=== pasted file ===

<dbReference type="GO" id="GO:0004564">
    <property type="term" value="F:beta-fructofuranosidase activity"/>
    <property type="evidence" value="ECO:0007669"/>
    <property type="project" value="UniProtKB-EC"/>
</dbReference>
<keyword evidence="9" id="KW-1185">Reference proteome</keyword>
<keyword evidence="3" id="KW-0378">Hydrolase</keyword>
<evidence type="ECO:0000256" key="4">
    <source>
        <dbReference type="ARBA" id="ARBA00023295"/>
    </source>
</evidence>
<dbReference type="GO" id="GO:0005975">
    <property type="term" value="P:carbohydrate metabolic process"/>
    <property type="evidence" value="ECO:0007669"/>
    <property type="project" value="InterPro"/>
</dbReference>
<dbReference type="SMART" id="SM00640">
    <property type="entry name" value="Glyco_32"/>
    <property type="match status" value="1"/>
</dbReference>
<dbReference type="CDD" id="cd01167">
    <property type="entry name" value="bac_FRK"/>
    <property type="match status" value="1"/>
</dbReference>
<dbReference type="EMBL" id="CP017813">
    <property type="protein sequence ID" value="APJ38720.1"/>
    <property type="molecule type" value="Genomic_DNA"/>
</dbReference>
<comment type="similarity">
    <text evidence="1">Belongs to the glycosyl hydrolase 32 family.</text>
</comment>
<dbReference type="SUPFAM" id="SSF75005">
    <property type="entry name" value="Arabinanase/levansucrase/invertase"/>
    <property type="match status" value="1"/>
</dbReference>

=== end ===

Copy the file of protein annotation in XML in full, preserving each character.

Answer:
<dbReference type="GO" id="GO:0004564">
    <property type="term" value="F:beta-fructofuranosidase activity"/>
    <property type="evidence" value="ECO:0007669"/>
    <property type="project" value="UniProtKB-EC"/>
</dbReference>
<keyword evidence="9" id="KW-1185">Reference proteome</keyword>
<keyword evidence="3" id="KW-0378">Hydrolase</keyword>
<evidence type="ECO:0000256" key="4">
    <source>
        <dbReference type="ARBA" id="ARBA00023295"/>
    </source>
</evidence>
<dbReference type="GO" id="GO:0005975">
    <property type="term" value="P:carbohydrate metabolic process"/>
    <property type="evidence" value="ECO:0007669"/>
    <property type="project" value="InterPro"/>
</dbReference>
<dbReference type="SMART" id="SM00640">
    <property type="entry name" value="Glyco_32"/>
    <property type="match status" value="1"/>
</dbReference>
<dbReference type="CDD" id="cd01167">
    <property type="entry name" value="bac_FRK"/>
    <property type="match status" value="1"/>
</dbReference>
<dbReference type="EMBL" id="CP017813">
    <property type="protein sequence ID" value="APJ38720.1"/>
    <property type="molecule type" value="Genomic_DNA"/>
</dbReference>
<comment type="similarity">
    <text evidence="1">Belongs to the glycosyl hydrolase 32 family.</text>
</comment>
<dbReference type="SUPFAM" id="SSF75005">
    <property type="entry name" value="Arabinanase/levansucrase/invertase"/>
    <property type="match status" value="1"/>
</dbReference>